There are some things that most members and allies of Madison Bikes agree on: improving dangerous intersections, adding safe bike routes connecting the city, and building a strong community of support for those who bike. But there’s one important point that’s probably more contentious than any other: parking for cars. Most bike advocates are drivers, too, and often get frustrated by how difficult or expensive parking can be and we worry about how much worse it could get. Unfortunately, seeing things only from this angle could undermine a lot of great work that Madison Bikes does.
A little over a year ago, I led a study of parking use at apartment buildings throughout Madison (published recently by the Transportation Research Board). We found vast differences in how much parking people use, depending on where they live and what kind of apartment they live in. But one thing is constant. From downtown high rises to suburban duplexes, about one-third of the existing parking spaces sit empty every night. It doesn’t take a formal study to see that we’re surrounded by empty parking spaces—not just at home but wherever we work, shop, eat, and play.
198 bike parking spots in front of the Wisconsin Institute for Medical Research, almost all full
184 car parking spots at Group Health Cooperative, many of which are empty
Extra parking takes up valuable space, it cuts into tax revenues, and it drives up building costs, which we then pay for in rents, wages, and the price of goods and services. More importantly, though, it encourages people to drive even when they could choose not to.
I’ve studied how parking affects people’s travel decisions for about a decade and one pattern is clear. If people have a guaranteed spot at home, they’re more likely to drive. If they have a guaranteed spot at work, they’re more likely to drive. To paraphrase one study, guaranteed parking means guaranteed driving, no matter what other options are available.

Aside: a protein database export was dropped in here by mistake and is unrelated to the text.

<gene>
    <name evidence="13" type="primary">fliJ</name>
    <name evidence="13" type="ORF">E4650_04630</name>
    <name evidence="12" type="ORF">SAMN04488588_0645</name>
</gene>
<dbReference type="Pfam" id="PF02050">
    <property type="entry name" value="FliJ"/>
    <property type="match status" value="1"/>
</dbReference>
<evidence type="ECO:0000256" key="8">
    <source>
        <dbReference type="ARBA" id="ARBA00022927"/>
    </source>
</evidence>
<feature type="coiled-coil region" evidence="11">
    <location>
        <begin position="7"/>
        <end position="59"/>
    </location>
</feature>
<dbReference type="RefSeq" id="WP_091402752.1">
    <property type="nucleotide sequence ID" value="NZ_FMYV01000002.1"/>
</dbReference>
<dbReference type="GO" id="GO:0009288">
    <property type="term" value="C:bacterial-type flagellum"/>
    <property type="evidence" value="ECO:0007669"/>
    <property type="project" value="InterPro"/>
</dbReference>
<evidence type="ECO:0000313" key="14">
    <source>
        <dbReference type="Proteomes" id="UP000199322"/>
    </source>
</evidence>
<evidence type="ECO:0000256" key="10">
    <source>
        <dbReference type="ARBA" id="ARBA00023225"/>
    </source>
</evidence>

Underutilized car parking at Jenny Street Market
All that driving is a problem for the bicycle community and for the city in general. It means more traffic, more collisions, and more competition for road space. It also means people are less likely to think about biking as a viable travel option.
Fortunately, the City no longer dictates how much parking developers need to provide in many parts of Madison. In some rare cases, developers don’t build any at all, but only if they’re certain they can still lease the space (their lenders make sure of that). The more projects they build, often, the less parking they provide. Based on my research, that’s great for the city.
Unfortunately, we—the residents—are often the ones standing in the way. Even bicycle advocates can be‚Äãcome‚Äã nervous when a new project puts more pressure on limited on-street parking. Private parking can feel like the right solution, but adding more parking only guarantees one outcome: more cars. As Madison grows, it will benefit by welcoming those who want to trade four wheels for two and experience the city on foot. The more we invest in parking, the more we commit to the opposite.
Empty residential parking right off the Southwest Path